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AIBU starting a masters at 8 months pregnant?

(97 Posts)
oliviaoctopus Sat 08-Feb-14 07:03:51

I have just found out I'm pregnant and will be 8 months when starting my masters. I dont want to defer as its a very competitive course for places. Can the university make me quit or is it my decision if I choose to carry on and do it?

Trenzalor Sat 08-Feb-14 07:07:41

I should imagine it's your decision, they might be guilty of sex discrimination if they asked you to drop out.

I had visions of all the things I would do on maternity leave including on line flexible courses - haven't done any of them. You might be super efficient and have alternative child care in place so be able to do it. There's no way I would've managed my MA now.

ZillionChocolate Sat 08-Feb-14 07:08:23

I'm no expert, but from what I know of masters courses and babies, it sounds like a bad idea. Is this your first baby?

FWIW I was due to have surgery before a one year FT post grad course. I was told that attendance at lectures and tutorials was compulsory and I couldn't miss a month and then try to catch up. I delayed the surgery.

brettgirl2 Sat 08-Feb-14 07:09:28

Surely if you have a place you have a place whether you defer or not? I would talk to them tbh, doing a full time masters with a newborn will be really hard.

oliviaoctopus Sat 08-Feb-14 07:11:26

They wont except defering as its social work. I'm not really worried about being able to complete it, but I am bit concerned they might not allow me to. Good point on the sex discrimination.

brettgirl2 Sat 08-Feb-14 07:14:48

I completed 1/3 of a pt masters while on mat leave, I could have done more tbh. But I did far fewer hours than I was meant to over the course.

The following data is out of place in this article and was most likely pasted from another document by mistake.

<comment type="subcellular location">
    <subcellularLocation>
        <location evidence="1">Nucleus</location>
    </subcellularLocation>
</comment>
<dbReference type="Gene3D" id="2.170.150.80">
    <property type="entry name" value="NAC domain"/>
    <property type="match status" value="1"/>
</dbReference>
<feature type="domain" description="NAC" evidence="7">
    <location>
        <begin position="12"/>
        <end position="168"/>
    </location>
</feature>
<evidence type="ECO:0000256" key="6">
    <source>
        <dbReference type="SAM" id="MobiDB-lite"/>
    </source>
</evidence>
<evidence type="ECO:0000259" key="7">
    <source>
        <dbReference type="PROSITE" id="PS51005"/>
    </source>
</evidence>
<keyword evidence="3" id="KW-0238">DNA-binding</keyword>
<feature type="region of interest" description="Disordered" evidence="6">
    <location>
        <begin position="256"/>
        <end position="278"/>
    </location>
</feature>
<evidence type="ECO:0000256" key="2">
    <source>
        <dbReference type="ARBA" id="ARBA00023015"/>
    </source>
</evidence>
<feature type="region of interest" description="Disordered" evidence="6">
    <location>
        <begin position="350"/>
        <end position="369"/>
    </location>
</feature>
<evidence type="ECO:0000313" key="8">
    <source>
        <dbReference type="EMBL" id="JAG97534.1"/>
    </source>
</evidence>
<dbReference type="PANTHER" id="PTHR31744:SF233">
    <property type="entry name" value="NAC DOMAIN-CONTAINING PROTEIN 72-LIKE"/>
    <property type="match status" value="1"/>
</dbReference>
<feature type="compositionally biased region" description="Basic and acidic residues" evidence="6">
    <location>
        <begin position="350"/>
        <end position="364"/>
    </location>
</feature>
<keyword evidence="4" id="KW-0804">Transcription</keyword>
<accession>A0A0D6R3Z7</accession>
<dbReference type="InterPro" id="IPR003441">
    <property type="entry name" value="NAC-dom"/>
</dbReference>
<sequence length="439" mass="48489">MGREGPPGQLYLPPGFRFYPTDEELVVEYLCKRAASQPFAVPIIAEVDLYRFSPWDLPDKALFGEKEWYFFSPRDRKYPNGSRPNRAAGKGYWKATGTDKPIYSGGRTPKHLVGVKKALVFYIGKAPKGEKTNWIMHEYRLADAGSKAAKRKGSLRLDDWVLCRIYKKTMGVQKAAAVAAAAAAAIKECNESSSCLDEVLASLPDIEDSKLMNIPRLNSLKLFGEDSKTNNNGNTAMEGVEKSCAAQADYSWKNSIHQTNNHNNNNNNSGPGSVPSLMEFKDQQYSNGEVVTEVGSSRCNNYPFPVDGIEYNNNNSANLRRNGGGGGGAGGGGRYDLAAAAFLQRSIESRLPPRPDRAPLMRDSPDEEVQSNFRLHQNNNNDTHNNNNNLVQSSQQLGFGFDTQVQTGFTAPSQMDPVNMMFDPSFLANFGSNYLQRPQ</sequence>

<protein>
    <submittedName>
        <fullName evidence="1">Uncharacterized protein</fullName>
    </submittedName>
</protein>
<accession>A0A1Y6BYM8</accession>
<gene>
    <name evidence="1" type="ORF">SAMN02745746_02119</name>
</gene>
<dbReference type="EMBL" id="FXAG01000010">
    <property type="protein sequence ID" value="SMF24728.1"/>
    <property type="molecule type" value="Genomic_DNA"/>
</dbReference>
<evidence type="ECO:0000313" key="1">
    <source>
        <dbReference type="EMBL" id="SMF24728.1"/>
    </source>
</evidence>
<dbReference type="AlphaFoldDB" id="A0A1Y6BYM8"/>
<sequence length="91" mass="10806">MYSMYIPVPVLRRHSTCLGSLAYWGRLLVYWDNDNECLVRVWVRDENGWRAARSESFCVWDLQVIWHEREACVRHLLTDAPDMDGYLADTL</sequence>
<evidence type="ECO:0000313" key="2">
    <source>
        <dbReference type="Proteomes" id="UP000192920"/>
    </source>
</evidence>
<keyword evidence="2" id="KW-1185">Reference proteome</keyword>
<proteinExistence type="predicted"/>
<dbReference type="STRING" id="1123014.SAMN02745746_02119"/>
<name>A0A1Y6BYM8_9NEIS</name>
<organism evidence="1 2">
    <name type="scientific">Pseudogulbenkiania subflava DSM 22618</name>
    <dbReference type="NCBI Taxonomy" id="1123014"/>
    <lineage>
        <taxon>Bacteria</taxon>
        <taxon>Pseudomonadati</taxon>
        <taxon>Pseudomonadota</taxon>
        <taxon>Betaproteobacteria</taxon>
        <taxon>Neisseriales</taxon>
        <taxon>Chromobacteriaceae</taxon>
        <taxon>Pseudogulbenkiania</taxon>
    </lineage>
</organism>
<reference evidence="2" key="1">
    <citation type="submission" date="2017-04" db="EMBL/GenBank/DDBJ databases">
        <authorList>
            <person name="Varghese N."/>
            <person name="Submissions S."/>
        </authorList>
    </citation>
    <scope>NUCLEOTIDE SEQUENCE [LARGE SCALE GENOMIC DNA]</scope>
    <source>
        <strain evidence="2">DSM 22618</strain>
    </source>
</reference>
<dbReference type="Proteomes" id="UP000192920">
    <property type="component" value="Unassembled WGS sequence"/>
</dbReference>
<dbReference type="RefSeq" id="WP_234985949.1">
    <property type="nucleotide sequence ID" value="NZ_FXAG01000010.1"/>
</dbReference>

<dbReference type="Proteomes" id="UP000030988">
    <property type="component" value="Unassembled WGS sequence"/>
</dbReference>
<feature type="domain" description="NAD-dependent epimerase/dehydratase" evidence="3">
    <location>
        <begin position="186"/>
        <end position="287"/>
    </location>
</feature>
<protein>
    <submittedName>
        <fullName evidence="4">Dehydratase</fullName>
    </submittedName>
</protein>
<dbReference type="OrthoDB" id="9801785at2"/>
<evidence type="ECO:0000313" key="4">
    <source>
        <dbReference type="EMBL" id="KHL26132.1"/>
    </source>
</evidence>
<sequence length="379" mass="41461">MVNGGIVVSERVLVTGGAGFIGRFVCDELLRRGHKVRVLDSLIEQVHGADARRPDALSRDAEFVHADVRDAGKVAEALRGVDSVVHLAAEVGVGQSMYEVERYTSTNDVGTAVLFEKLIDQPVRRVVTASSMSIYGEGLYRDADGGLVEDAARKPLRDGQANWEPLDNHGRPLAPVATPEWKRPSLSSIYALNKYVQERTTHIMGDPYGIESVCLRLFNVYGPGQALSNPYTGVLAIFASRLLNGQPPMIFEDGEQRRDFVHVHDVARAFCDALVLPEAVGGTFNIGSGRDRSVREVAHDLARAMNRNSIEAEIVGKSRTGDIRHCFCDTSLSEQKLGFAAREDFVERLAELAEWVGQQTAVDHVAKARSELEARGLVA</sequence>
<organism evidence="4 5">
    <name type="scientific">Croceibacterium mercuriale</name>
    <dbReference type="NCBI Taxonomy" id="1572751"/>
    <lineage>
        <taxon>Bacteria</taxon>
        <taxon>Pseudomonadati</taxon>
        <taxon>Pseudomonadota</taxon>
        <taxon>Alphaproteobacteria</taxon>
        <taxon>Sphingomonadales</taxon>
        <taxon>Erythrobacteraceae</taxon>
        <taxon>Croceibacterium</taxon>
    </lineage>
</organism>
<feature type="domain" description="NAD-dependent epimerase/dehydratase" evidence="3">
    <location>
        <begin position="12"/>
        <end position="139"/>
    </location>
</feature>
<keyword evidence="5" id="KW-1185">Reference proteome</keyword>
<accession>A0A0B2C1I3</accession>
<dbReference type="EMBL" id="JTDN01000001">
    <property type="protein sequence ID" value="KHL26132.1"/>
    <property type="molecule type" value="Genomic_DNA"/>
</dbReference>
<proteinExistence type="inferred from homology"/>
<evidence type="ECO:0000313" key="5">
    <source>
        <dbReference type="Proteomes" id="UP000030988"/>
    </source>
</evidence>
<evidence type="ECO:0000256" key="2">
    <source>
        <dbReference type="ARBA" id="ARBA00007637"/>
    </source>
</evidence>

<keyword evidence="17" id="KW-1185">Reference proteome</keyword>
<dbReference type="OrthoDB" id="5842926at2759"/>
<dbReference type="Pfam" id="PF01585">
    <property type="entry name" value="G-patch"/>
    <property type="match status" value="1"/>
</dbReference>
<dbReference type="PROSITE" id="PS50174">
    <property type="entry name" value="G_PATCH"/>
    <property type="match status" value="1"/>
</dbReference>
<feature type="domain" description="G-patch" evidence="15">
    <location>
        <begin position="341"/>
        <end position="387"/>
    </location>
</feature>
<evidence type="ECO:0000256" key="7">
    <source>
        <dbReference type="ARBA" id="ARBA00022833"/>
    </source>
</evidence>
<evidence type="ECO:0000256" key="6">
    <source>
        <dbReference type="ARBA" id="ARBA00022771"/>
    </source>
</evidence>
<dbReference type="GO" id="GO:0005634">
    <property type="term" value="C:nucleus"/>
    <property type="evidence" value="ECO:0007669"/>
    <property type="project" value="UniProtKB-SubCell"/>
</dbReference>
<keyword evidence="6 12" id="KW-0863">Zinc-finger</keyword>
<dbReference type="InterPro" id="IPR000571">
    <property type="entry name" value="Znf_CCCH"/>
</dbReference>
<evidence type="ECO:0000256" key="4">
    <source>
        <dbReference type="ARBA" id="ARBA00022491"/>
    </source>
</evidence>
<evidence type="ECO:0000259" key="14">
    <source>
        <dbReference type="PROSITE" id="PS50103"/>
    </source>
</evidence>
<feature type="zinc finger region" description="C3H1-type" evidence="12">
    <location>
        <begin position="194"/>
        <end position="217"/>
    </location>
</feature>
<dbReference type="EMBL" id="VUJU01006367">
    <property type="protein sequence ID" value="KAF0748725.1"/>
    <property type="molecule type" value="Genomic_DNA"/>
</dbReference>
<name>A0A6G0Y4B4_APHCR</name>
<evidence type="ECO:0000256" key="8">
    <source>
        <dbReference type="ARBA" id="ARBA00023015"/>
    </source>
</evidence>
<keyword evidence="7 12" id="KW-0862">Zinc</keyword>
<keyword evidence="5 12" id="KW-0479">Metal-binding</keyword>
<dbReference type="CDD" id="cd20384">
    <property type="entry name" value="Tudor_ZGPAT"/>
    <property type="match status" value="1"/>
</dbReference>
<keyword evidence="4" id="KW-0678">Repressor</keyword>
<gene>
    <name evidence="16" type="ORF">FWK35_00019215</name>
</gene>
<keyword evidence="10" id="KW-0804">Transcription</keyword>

I really would talk to them rather than posting on here.

BikeRunSki Sat 08-Feb-14 07:19:48

You need to talk to your would be tutor. Check up on the university policy on sex discrimination and pregnancy first. There may also be reference to procedures about not starting/ not finishing courses due to personal circumstances- if you can defer, carry credits etc.

SunnyL Sat 08-Feb-14 07:27:47

Oh god i've done 2 masters (one of them while working full time) and no i really dont think i could have done much on the first 4 months of mat leave. Can you do the course part time? Then youd only have a couple of modules in the first term?

3bunnies Sat 08-Feb-14 07:38:49

I work for a University and have seen many students trying to study for something with the intention of completing it on maternity leave - it rarely works well. I also finished off a correspondence course when dd1 was a baby and it was tough on both of us. If at all possible I would defer entry to the course. The university won't stop you doing it but it will be tough.

oliviaoctopus Sat 08-Feb-14 07:41:34

Its my 3rd. I did it with my first degree and didnt miss one lecture or take a day off. I just don't want them to say no when I turn up to register really huge! Thanks for your help and Im glad they cant say no grin

GingerMaman Sat 08-Feb-14 07:45:59

Is this a research masters?

It really depends on what type of a baby you have. How were you and your partner as babies? How were your siblings and his siblings?

I've got a very fussy baby and I'm extremely sleep deprived even at 9 months, so I would say definitely not possible, but I know some others have much easier babies. But despite that, I think you need to give yourself at least 4 months to recover.

oliviaoctopus Sat 08-Feb-14 07:50:40

No I will be in 4 days a week. Dh is going to work weekends and the 1 day off I have. Then I will be in lectures part of the day and get all my essays done in uni time. I have dh there so I can just go straight back in to uni as its not a physical job so not too stressful on the body.